September Surprises: Monthly Missives from The Dream Pedlar
9 min read

September Surprises: Monthly Missives from The Dream Pedlar

September Surprises: Monthly Missives from The Dream Pedlar
Lake Ontario at Paletta

Hello, Dreamer!

Last month I was holding my breath in anticipation of life turning upside down once more: seasons changing, schools reopening, time giving of itself to me in copious amounts for my creative pursuits once again.

But when I let go of that breath I had been holding, hoping to find acceptance and relief on the other side of the big transition, I first found frenzy and unease instead.

The house was too neat and quiet, the days began to fall into too predictable and monotonous a routine of drop-offs and pick-ups, and I missed D with the agony with which one misses a cherished friend after having lived through a long adventure together. And now that I was faced with the task of sitting down and planning out my projects for the next few months, it felt like I was floundering in unfamiliar territory once more.

I was going through the website with plans for sprucing it up ahead of a new project I'm tinkering with (I'll tell you more about it below in Tales for Dreamers) and I came across what my past self had written on the 'About' page.

In these past few years of writing and parenting, I've come to find, over and over again, that when I remain in the present moment without being dragged towards the past (best forgotten but thoroughly rehashed in my mind) or the future (just as exciting or nerve-wracking as I imagine it would be), magic truly happens.
Just like everything else in life, writing and parenting are then no longer filled with strife and doubt and anxiety. Instead, everything becomes effortless and immensely joyful.

Except, the day I wrote and published the lines above (back in April of this year) was perhaps the last time I had been truly present.

Back then, there seemed to be so much I wanted to complete on the writing front before D's summer holidays began.

Then when summer was in full swing, there was this constant pang of guilt at all the words that I kept thinking I could have, should have, would have written but did not.

And when school reopened, there was guilt of an opposite kind. Did I spend enough time with D in the summer? Did he have a good summer break?

And how much I now miss the life and liveliness he fills our home with. The sound of his voice. The incredibility of the tales he spins. The fantastic songs he hums. How his little body zips from one room to another at the speed of light, it seems, faster than the wind, certainly.

Four years ago, shortly before D was about to begin pre-school, I wrote the post linked below. Funny how I feel many of the same feelings even now. Will some things never change?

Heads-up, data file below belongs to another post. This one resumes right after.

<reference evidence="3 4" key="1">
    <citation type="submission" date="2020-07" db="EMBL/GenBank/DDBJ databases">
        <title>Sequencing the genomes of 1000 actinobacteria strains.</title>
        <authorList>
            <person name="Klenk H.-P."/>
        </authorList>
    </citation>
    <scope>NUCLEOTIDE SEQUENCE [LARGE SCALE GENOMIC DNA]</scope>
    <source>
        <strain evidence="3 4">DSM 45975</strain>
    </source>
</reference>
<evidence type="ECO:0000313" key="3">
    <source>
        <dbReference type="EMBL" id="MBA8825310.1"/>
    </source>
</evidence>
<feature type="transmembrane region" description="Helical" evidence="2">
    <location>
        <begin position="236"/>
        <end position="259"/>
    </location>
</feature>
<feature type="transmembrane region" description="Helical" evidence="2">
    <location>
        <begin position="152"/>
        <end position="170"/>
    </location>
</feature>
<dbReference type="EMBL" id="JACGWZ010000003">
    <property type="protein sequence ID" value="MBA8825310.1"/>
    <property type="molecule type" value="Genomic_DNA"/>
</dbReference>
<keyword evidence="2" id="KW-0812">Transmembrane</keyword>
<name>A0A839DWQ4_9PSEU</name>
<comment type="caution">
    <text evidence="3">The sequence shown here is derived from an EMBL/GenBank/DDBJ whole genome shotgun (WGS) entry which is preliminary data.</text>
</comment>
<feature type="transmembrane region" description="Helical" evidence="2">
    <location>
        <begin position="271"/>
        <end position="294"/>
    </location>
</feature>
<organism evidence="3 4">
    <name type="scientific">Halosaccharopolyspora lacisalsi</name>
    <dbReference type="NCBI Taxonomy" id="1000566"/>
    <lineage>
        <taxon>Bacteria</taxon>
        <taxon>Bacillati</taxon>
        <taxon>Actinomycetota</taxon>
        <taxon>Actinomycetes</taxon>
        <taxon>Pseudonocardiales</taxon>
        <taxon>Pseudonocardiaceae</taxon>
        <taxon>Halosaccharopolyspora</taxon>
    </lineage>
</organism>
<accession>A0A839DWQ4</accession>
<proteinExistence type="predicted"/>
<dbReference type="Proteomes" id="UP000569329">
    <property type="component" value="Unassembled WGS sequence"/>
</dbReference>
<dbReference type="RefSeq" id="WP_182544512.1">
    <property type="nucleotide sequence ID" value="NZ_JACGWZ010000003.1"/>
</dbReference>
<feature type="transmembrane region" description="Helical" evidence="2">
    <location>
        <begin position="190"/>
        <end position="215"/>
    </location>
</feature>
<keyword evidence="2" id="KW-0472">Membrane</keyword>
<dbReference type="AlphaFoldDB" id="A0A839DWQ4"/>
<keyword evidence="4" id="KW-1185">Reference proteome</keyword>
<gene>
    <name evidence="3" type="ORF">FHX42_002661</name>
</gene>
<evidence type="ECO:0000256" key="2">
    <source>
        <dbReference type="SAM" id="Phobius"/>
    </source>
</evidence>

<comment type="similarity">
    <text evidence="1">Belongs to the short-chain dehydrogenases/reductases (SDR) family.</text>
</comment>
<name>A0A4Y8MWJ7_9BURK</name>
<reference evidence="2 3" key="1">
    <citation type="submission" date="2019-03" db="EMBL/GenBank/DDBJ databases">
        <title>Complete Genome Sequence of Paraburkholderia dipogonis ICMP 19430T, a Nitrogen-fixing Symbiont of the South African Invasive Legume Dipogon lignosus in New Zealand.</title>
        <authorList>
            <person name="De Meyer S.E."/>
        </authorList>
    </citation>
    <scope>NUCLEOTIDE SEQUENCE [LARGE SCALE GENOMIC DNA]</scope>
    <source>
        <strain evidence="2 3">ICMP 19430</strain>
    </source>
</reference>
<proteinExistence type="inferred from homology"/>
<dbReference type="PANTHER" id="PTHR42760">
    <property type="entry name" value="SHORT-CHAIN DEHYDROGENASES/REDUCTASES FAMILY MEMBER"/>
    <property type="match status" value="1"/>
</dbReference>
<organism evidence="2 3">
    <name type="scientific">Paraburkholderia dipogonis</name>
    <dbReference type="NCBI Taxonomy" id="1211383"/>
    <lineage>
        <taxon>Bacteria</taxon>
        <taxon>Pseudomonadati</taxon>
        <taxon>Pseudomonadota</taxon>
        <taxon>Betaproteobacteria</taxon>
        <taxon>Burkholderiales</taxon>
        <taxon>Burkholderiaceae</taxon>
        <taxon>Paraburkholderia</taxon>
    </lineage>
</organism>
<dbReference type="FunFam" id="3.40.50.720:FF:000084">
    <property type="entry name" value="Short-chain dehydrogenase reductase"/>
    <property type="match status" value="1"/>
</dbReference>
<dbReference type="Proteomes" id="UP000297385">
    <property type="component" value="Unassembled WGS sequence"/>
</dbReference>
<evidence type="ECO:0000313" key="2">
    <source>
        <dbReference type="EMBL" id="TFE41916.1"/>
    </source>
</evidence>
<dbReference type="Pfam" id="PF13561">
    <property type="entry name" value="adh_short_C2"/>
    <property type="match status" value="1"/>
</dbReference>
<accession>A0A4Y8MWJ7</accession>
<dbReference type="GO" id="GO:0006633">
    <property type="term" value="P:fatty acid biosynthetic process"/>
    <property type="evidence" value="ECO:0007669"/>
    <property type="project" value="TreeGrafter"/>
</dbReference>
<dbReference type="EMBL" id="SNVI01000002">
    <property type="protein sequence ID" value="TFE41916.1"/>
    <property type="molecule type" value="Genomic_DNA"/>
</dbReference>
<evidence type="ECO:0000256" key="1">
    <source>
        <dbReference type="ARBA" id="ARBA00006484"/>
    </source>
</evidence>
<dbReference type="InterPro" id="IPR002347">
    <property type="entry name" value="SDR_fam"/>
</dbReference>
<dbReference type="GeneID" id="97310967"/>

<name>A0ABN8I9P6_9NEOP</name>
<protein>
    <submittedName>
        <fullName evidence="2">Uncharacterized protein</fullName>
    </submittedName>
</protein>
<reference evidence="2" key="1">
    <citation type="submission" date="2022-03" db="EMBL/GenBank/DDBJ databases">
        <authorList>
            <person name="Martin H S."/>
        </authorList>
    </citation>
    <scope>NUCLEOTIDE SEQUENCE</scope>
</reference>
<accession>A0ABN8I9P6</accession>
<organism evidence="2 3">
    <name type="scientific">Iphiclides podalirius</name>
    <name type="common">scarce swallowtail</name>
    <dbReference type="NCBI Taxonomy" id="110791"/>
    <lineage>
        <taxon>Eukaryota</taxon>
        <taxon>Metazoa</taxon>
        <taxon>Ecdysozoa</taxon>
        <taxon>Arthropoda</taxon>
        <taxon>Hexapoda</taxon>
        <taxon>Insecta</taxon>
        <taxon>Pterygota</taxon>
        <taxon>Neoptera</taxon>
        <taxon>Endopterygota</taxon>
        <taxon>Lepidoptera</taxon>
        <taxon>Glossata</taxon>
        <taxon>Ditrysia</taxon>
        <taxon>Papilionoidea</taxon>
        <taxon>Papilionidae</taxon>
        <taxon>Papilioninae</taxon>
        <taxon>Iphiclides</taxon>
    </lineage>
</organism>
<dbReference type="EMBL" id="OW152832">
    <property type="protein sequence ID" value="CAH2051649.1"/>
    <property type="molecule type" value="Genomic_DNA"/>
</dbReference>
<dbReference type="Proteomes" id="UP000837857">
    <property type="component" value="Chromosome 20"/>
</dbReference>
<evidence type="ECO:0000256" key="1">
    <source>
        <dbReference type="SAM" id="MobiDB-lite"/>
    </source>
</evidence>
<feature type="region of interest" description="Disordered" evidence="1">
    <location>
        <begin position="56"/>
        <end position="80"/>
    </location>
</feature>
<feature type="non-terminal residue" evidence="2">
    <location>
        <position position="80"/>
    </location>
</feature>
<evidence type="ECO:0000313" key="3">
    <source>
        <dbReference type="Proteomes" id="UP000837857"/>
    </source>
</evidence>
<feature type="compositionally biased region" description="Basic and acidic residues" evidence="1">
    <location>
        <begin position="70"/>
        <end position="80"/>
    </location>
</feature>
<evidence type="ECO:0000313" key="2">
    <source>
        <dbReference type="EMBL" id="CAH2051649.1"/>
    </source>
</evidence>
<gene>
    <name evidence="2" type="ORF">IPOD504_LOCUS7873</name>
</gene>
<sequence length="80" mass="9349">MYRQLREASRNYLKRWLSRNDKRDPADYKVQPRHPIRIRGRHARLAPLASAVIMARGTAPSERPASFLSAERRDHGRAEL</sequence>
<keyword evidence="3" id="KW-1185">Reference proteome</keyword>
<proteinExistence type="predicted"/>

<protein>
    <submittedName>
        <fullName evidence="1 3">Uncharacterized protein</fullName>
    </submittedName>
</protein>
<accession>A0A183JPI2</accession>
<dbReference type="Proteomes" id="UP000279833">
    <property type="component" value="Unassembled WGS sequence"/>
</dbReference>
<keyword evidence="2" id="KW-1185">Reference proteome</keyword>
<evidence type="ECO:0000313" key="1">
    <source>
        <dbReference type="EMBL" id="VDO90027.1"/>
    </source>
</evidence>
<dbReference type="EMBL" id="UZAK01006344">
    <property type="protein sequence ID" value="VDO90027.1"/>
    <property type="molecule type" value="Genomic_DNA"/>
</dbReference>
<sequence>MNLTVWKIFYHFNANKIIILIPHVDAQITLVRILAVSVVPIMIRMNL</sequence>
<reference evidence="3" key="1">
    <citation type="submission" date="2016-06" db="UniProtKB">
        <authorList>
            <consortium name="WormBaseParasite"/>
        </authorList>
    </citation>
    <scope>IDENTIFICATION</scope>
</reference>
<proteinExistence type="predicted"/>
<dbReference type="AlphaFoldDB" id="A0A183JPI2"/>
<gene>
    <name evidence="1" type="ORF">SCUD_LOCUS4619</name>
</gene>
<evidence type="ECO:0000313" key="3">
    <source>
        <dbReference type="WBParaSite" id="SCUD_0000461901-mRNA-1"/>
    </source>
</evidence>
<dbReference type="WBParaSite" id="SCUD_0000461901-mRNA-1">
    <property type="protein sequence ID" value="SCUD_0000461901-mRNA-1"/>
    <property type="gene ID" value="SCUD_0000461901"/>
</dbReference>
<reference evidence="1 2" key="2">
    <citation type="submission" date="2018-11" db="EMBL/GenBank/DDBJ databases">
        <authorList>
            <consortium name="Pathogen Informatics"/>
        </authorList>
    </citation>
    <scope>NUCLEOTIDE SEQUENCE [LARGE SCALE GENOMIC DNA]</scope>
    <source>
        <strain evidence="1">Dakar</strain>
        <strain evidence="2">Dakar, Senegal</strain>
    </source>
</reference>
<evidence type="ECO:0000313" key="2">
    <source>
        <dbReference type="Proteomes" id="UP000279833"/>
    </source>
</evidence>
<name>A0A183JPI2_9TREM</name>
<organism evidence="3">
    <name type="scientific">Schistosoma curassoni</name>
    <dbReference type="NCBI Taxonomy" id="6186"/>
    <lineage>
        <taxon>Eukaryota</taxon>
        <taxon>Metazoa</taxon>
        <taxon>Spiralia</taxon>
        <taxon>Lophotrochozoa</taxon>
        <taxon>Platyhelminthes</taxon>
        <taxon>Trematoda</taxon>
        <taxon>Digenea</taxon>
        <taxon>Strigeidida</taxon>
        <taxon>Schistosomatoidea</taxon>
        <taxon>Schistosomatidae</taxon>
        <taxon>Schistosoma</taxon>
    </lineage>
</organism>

the gift of time
The phone call came last summer, shortly before I had completed my last coursefor the degree I was pursuing. There was a spot available in the Infant Room ofa daycare that had opened only the previous autumn. We had put ourselves on thewaitlist after a visit in

But it has certainly been somewhat easier this time around to shed much of that angst of separation and that constant-guilt that seems to haunt parents. Maybe the foreknowledge, gained from years of experience, that this feeling would surface and eventually pass, helped.

Or maybe I have grown wiser after all. Or perhaps my heart had known all along that this is what it means to love with great abandon – it is never without the exquisite but unbearable anguish of separation and doubt – and the rest of me was only just catching up to that nugget of wisdom.

The wisdom of contradictions. No love without ache. No choice without doubt. No life without death. What gets me each time is the inevitability of these pairings. Like partners in crime. Together, always.

And yet we can do nothing but love because we'd perish if we didn't, make those choices and plough ahead even if and especially when we're riddled with doubt, and live the best we can even though each moment of living brings us one heartbeat closer to death.

New Zealand-based writer Jessica Urlichs speaks of this paradox in her poem, Motherhood's Contradictions. Her words apply universally to anyone who loves another soul.


I’ve been the happiest since I’ve had children. I’ve also been at my lowest.

I’m a much better version of myself. I also haven’t always liked what I’ve seen when mirrors have been held up to me.

I’ve never been in more company. And at times never felt so lonely.

Some days I don’t want to end. Some days I wish away, oh and the guilt from feeling that when they grow so fast.

I’ve never been so sure of who I’m meant to be. I’ve never wondered so much who I am.

I’ve never felt closer with my husband. But at times, I’ve never felt more distant.

I believe in myself, I trust myself. I’ve questioned myself and doubted myself.

I always want to be better for them. But I’ve yelled and cried and wished I’d handled certain situations better.

I’ve never loved so hard and so fiercely. And I’ve never felt so vulnerable.

I’ve never been more broken. And I’ve never been more complete.

I’ve never smiled so much. I’ve never cried so much.

I’ve never craved alone time more. But when I am, I always feel like something's missing, like an arm.

I’ve never been so excited to watch them grow. And simultaneously wished they’d stay little forever.

Some days I feel like I’ve achieved nothing. But as I think of them at night, I know I’ve achieved everything.